There's not 2 without 3 (in spanish sounds better)

This time I'm not only asking, but also offering some equations and scripts that I've designed to solve a problem that I've faced during the design of the power distribution on my Dromo project.

The problem is to find the voltage drops along a dc power line, in which a number of devices are connected in series at different points in the line. All those devices are equipped with switching regulators, they can be feed at a quite range of voltages, and will consume different currents depending on the voltage at its input. Although it's not completely precise, I've modeled those devices as constant power devices, thus the current consumption will be a quotient between wats and volts. I've also considered a constant distance between devices, and the same power need for all of them. The line will be copper wire with a constant diameter all along.

The simplified equation to find the voltage at the input of a device would be something like this:

being X the device index, n the number of devices, Rl the resistance of the segment of line between this device and the previous one, and Id(j) the current consumption of the device indexed 'j'. As I told before, I've modelled the current consumption as a quotient of the constant wats the device consumes, and the voltage it sees at its input.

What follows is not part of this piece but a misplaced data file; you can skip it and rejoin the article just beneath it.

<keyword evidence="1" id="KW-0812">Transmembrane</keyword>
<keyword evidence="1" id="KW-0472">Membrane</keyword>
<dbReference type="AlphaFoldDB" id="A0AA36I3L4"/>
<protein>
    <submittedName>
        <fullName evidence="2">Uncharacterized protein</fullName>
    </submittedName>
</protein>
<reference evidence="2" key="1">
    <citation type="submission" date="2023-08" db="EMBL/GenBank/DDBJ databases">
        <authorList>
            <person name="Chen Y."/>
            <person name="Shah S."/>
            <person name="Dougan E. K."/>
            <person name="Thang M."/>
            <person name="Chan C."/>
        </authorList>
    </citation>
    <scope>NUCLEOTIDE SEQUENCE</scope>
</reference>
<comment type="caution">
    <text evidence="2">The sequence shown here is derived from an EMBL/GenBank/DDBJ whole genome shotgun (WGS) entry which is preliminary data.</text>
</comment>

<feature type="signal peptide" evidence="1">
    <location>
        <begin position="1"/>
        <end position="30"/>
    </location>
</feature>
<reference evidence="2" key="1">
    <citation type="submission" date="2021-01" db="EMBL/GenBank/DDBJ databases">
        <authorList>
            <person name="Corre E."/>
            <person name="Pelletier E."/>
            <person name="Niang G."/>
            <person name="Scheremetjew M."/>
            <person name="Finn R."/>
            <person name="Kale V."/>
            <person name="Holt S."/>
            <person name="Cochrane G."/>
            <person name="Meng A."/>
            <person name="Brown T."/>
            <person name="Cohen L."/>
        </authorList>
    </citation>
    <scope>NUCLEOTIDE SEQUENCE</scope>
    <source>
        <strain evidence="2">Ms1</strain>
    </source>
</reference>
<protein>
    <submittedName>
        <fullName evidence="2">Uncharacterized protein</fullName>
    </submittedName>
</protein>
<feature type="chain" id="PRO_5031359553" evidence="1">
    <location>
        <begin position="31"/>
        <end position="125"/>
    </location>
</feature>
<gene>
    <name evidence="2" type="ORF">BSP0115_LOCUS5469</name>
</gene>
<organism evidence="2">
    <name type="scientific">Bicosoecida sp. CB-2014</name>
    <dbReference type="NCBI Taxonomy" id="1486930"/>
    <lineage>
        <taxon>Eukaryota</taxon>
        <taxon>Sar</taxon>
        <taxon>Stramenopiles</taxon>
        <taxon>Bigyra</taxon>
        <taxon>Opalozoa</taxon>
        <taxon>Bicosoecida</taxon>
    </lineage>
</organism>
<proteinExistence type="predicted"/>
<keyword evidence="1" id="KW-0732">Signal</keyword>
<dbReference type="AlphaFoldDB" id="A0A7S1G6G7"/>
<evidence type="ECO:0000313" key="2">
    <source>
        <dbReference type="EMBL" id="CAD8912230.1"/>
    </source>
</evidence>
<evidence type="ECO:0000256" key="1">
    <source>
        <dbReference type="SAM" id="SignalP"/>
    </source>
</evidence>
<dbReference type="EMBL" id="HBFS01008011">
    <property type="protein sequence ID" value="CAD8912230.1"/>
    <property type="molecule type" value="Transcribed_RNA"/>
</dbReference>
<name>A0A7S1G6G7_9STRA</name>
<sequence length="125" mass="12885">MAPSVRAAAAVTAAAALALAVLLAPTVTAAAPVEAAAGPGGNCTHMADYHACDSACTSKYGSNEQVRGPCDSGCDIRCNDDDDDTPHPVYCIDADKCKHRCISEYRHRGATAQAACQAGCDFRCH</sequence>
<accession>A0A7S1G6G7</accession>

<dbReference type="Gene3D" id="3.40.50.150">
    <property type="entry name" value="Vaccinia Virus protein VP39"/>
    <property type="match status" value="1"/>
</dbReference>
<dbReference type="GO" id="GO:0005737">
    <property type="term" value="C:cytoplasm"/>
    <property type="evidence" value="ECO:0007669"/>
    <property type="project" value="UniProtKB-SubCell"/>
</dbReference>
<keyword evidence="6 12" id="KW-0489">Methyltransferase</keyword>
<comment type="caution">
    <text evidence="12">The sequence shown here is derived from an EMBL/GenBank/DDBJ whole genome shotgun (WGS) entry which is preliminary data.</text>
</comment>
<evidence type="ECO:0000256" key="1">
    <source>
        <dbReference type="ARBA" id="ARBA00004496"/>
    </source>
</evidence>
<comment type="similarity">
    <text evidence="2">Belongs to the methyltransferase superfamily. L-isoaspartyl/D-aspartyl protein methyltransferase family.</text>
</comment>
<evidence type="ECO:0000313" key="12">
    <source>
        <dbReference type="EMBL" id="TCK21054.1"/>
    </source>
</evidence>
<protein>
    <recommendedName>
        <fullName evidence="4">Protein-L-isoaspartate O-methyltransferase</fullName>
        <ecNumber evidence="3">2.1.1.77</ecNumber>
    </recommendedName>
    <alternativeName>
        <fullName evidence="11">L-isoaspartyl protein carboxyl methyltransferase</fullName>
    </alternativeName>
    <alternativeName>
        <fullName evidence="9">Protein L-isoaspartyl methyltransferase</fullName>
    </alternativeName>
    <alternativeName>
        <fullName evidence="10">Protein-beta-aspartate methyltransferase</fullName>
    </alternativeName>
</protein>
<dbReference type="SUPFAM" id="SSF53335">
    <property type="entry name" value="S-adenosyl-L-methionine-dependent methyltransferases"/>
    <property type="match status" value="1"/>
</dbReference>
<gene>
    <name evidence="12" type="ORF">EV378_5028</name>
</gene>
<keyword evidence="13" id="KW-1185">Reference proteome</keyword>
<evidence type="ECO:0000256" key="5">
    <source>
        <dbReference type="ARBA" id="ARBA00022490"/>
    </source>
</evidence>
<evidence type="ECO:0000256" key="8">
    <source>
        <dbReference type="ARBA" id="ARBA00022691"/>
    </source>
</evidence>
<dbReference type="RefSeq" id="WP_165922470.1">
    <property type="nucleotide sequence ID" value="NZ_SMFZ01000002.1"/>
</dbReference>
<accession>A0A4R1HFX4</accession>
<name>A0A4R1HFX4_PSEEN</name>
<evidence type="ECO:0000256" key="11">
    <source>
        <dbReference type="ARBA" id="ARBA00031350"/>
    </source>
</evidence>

After simplifying the equations I find that I'm not that good at maths. For n=1 I got two solutions (quite interesting and curiously valid). For n=2 I got 4 solutions,

two of them are imaginary numbers (Even more interesting!) and so forth. I got tired of Dave's CAS, and tried an open CAS software: Maxima. I got solutions for systems of 15 equations in the blink of an eye (amazing stuff, really), but that was a complete mess. Then I found I could use the newton's method to iteratively solve the system given an initial solution, and here I give you what I came up with!:

`kill(all)$`

load(mnewton)$

h(n):=[makelist(V[i]=V[i-1]-(17*(sum(1/V[j],j,i,n))*l*W)/(500*%pi*(dia/2)^2),i,1,n),makelist(V[i],i,1,n),makelist(V[0],n)]$

consts:[n=8, l=10, dia=1, W=1.196, V[0]=24]$

params:subst(consts,h(ev(n,consts)))$

volts:mnewton(params[1],params[2],params[3])[1];

relvolts:makelist('dV[i-1] = rhs(volts[i-1])-rhs(volts[i]),i,2,length(volts))$

watsseg:map(lambda([x], lhs(x)=float(ev(rhs(x),consts))),makelist('W[i-1]=(rhs(volts[i-1])-rhs(volts[i]))²/(l*0.068/(%pi*dia^2)),i,2,length(volts)))$

waste:lsum(rhs(x),x,watsseg)$

used:ev(W*n,consts)$

print("total potential loss: ", dV:ev(V[0]-rhs(volts[n]),consts), "v, ", ev(dV*100/V[0],consts), "%")$

print("total wasted wats:",waste)$

print("used wats:",used)$

print("efficiency:",used*100/(waste+used),"%")$

To run it, copy that into Maxima, change the values of n, l, dia, W, V[0] to your harts contempt, and press shift+return, et voila! (if it fails to come with a solution, it's because it's impossible to solve

)

If you have any fun reading this, or find that I'm a complete math disabled, please tell me

Also, if you have a better solution (or in case this is just b*****t, a working one) please share!